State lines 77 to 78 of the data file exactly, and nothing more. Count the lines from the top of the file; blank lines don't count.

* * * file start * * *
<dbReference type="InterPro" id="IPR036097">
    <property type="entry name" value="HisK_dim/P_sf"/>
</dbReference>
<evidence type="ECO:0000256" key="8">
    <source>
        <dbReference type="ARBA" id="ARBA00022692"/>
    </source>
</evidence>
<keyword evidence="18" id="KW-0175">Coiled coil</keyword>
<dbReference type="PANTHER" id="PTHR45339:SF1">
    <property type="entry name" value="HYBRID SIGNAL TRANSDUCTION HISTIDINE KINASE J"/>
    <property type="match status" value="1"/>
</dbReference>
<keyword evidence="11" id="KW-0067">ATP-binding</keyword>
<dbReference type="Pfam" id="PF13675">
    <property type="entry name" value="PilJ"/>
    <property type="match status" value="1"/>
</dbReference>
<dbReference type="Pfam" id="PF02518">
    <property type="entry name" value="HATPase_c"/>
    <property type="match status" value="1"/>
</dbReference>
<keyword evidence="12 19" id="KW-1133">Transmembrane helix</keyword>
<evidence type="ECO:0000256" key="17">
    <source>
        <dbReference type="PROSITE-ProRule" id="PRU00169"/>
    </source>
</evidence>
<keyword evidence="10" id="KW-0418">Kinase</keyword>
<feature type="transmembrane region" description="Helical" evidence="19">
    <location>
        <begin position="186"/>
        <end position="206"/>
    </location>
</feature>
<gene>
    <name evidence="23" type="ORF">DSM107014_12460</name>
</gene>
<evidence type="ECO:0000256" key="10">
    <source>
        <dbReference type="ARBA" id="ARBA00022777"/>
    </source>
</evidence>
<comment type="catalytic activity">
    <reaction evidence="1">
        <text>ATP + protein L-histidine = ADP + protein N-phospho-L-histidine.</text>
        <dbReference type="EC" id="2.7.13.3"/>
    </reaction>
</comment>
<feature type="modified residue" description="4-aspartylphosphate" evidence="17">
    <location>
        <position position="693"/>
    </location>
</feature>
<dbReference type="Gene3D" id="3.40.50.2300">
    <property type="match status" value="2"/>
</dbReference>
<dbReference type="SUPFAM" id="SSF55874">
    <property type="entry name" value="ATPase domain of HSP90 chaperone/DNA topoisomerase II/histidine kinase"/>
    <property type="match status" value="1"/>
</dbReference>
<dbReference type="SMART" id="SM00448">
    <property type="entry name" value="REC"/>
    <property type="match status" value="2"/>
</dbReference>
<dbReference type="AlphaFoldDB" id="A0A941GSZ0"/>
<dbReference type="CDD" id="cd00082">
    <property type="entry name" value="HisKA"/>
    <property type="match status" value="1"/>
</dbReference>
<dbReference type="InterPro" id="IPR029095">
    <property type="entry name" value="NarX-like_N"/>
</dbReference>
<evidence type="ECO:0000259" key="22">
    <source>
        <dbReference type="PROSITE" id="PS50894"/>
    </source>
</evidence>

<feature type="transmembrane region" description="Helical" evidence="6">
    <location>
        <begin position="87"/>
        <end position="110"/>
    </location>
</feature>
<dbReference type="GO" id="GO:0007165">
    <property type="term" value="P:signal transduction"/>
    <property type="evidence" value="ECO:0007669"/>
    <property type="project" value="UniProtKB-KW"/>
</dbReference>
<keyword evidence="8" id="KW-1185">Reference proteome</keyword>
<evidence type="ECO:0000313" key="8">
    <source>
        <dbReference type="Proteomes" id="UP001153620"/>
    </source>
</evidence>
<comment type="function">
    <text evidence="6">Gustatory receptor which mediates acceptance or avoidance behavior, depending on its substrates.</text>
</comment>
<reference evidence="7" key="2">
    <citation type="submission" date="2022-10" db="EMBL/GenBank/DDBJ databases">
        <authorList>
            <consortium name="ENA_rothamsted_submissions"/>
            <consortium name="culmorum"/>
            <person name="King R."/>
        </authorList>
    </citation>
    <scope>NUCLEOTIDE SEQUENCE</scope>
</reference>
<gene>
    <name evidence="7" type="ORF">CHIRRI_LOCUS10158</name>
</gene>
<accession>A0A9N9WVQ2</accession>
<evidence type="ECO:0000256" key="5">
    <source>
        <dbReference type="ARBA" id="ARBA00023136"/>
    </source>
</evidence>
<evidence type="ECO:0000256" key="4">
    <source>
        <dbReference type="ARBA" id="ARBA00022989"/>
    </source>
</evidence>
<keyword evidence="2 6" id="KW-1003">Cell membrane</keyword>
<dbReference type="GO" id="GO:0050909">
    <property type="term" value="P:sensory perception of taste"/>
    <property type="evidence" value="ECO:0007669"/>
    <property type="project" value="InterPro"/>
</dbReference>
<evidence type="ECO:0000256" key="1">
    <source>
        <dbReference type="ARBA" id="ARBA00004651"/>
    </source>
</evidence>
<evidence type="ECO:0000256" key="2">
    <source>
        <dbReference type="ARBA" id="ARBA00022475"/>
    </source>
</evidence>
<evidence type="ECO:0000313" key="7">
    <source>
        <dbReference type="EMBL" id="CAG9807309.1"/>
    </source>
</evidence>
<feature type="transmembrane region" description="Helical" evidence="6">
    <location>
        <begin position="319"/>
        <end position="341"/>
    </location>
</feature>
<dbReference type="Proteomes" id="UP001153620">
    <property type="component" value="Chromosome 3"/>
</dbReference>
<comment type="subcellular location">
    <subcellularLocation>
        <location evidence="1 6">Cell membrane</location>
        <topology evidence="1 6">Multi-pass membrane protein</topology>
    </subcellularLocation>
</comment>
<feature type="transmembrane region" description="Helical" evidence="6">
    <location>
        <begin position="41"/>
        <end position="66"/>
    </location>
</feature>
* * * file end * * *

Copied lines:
    </source>
</evidence>